Sanz Serif, a makeshift nickname earned as a result of my typographic likes, is the umbrella under which I present the diverse facets of my work: academic research on architecture and urbanism, design speculations, graphic design, curatorial and editorial work, and writings developed individually or collaborately, in institutional settings or independently.

Current focus: Workscapes.

Monday
Feb192018

Automated Landscapes in 'Logistical Nightmares' [lecture]

On February 21, I will be lecturing on behalf of the research team at Het Nieuwe Instituut on 'Automated Landscapes' in the PhD/MA roundtable Logistical Nightmares organized by Centre for Research Architecture at Goldsmiths University London and Sonic Acts Academy Amsterdam.

Launched by the Centre for Research Architecture at Goldsmiths University London, 'Logistical Nightmares' is a year-long programme of events, workshops, pedagogical experiments, and field investigations that explore the increasing ubiquity and prominence of logistics as a mode for organising social life and politics. Organised by Lorenzo Pezzani and Susan Schuppli at Goldsmiths University of London, in collaboration with Sonic Acts Academy, Netherlands

 

Wednesday
Jan242018

Release of Off:Re:OnShore [audio documentary]

Road sign in Batanagar, India, 2012. Photograph by Nouman Malik

Today I have the pleasure to announce the launch of “Off:Re:OnShore”, an audio documentary conceived and developed during my residence at the Canadian Centre for Architecture (CCA) as 2015–2016 Emerging Curator, and produced by the CCA. The documentary explores the legacy of industrial offshoring, the effects of corporate actions on the built environment of labour, and the role of architecture in bringing closer ideas of work and the good life. How might architecture and planning reassert the value of human work?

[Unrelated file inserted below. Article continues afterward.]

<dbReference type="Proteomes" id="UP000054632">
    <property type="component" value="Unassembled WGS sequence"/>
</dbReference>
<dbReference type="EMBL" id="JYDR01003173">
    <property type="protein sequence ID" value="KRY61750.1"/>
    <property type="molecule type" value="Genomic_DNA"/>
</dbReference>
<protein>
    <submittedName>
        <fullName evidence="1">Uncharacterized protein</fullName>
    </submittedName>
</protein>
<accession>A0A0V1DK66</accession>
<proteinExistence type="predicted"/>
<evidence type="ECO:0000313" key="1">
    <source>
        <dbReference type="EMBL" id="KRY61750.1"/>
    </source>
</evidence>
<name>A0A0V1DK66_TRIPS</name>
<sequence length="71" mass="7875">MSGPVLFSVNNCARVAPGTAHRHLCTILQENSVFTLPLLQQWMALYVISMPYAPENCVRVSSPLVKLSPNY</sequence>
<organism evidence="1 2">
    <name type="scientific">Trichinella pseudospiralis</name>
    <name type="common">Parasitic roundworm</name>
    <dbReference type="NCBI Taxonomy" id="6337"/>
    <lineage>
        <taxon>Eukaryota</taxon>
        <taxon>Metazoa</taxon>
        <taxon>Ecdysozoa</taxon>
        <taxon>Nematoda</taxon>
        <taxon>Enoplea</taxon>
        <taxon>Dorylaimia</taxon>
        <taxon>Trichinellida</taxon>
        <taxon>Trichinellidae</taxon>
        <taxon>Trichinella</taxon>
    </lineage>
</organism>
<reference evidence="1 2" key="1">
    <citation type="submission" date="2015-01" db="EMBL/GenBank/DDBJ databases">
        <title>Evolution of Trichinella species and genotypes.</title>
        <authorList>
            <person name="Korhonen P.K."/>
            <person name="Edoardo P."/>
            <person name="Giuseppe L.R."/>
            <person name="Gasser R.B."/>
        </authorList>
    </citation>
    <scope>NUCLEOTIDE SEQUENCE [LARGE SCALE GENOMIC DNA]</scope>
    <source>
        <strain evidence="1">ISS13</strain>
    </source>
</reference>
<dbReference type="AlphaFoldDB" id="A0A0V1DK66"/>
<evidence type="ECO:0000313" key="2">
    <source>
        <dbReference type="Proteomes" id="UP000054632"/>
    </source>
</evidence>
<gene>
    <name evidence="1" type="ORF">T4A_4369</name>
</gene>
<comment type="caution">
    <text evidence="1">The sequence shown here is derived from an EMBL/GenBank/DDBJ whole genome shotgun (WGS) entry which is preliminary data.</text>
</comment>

Featuring Keller Easterling, Rosey Hurst, Sarah Labowitz, Rahul Mehrotra, Anne Elizabeth Moore, Maitrayee Mukhopadhyay, Raúl Cárdenas Osuna, and Wouter Vanstiphout.

Listen to Off:Re:OnShore

Tuesday
Jan232018

'Platform Architectures', in Positions (e-flux Architecture)

'Platform Architectures' is an essay commissioned for its publication in Positions, an initiative by e-flux Architecture

'Platform Architectures' continues my explorations on workscapes, and the architectures of industrial innovations.

Positions is a rhetorical space for claims to be made, risks to be taken, and experiments to be rigorously conducted. A platform for the most challenging, provocative, and critical texts being written in the field of architecture today.

Positions is edited by Nick Axel, Nikolaus Hirsch, and Anton Vidokle.

Previous authors published in Positions include: Andreas Angelidakis, Andrea Bagnato, Keller Easterling, Ross Exo Adams, Samia Henni, Nicholas Korody, Reinhold Martin, V. Mitch McEwen, Shannon Mattern, and Douglas Spencer.

 

Thursday
Dec142017

WORK, BODY, LEISURE - Venice Biennale 2018